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Divine Providence from the government of the world, they must admit things still more incomprehensible, namely, either that the world owes its origin to the fortuitous concourse of atoms, or that God having created it, and planted rational beings on the face of it, left them afterwards to be the sport of chance, or the slaves of necessity. Instances of this kind might be multiplied to an indefinite extent: for which ever way we turn, we see many things connected with the material and spiritual world, which far exceed our powers

of comprehension, and for which our reason can in nowise account.

Should the deists acknowledge the truth of this, and allow the incomprehensibility of many articles of natural religion, but urge that the Christian revelation contains doctrines absolutely contradictory to the positive inferences of human reason, we can easily defy them to the proof. What can reason infer against the possibility, or even probability, of an union between the divine and the human nature? What premises can it establish subversive of the possibility of such an event ? Will it ground them

upon the nature and essence of the divinity? But of these, as has been proved above, it is utterly ignorant; or will it ground them upon the knowledge that it has derived from the visible creation respecting the divine attributes ? But there is nothing in the power, wisdom, or goodness of God, which, in so far as these may be inferred from the works of the creation, can in any way militate against the possibility of a divine incarnation; SO far from it, that if an unbeliever grant the possibility of the creator appearing to creatures, the probability must also be granted that the divinity would so veil its glories as to render it possible for mankind to sustain the majesty of its presence without being blinded by its splendid emanations.

But what fitter veil could be found than a body fashioned like those beings, to whom God had originally given the dominion of the earth, and whose instruction and salvation would form the only object of his appearance ? Nor again, in the mystery of the Trinity in Unity is there any proposition contradictory to the inferences of human reason. If unity were predicated of three material individuals, reason, grounding its conclusions on the evidence of sense and observation, might safely deny the possibility of the truth of such a proposition. But as it is predicated of a spiritual being, of the mode of whose existence, and of the nature of whose essence, man is utterly ignorant, the proposition is placed beyond the reach of human reason, which consequently can neither affirm its falsehood nor deny its truth. No more can it be maintained that the doctrine of Atonement contains any thing contradictory to our reason or experience. Men themselves often pardon the living for the sake of the dead, the wicked for the sake of the good. In truth had it contained any thing contradictory to the inevitable conclusions of reason, how can we account for the universal prevalence of this doctrine, and the practice resulting from it, among all the nations of the earth?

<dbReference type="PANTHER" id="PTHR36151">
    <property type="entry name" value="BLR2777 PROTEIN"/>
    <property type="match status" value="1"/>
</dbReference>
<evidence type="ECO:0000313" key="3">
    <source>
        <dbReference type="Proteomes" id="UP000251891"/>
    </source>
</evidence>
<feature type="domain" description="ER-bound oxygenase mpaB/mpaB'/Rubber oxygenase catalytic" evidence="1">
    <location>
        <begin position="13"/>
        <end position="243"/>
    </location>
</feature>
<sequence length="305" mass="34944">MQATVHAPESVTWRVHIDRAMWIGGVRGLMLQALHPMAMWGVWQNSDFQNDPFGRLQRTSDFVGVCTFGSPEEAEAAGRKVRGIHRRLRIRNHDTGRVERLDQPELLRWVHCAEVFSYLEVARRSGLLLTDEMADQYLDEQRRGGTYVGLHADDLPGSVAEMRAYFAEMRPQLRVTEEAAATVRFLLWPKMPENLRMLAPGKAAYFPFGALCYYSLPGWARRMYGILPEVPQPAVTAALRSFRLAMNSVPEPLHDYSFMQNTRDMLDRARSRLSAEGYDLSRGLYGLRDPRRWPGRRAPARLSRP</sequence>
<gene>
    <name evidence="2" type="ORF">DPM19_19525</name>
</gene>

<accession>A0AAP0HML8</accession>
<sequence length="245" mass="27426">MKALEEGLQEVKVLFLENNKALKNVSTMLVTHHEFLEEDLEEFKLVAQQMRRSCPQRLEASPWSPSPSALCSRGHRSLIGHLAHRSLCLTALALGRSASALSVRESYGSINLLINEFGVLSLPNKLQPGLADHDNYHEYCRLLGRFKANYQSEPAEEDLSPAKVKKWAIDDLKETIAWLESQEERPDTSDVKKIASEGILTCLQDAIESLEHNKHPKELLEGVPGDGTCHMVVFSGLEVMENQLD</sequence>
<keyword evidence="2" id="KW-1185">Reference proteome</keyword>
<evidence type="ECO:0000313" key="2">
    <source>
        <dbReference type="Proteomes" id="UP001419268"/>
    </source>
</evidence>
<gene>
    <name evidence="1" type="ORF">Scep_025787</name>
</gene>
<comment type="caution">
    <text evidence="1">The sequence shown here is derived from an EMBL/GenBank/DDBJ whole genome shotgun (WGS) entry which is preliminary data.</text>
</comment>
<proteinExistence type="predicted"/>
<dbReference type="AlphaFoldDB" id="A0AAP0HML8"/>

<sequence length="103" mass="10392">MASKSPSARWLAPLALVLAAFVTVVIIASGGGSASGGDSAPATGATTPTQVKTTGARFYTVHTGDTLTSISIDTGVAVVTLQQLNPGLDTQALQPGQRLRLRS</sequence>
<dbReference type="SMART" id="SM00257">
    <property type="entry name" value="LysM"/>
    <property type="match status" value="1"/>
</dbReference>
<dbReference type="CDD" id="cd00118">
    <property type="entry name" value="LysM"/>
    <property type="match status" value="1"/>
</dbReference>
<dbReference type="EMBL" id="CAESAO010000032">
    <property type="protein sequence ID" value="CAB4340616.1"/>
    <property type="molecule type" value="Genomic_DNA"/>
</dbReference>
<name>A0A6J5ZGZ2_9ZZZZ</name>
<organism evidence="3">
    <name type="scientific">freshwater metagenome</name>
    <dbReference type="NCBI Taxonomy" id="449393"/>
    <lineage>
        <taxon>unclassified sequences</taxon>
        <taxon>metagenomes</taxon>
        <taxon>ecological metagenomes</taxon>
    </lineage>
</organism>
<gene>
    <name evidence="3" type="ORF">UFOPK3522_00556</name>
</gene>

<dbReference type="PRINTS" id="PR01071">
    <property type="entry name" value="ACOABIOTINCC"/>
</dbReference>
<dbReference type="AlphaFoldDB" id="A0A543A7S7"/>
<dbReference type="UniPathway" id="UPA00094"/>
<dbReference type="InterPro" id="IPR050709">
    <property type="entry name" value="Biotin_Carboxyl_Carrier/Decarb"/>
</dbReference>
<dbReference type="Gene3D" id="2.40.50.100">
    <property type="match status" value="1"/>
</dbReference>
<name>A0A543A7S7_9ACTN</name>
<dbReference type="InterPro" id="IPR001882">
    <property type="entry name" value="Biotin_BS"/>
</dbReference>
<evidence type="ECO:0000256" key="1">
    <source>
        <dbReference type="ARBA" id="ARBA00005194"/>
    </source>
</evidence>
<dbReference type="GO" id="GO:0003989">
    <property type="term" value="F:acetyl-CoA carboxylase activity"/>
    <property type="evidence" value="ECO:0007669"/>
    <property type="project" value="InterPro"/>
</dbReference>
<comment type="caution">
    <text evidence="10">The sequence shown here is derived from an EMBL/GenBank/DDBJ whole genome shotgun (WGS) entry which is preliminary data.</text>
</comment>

non vult, aut neque vult neque potest, aut et vult et potest. Si valt et non potest, imbecillus est, quod in Deum non cadit. Si potest et non vult invidus est, æque alienum a Deo. Si neque vult neque potestet invidus et imbecillus est, ideoque neque Deus. Si volt et potest, quod solum Deo convenit, unde ergo sunt mala ? Aut cor illa non tollit? Lactantius de lrå Dei, cap. 13.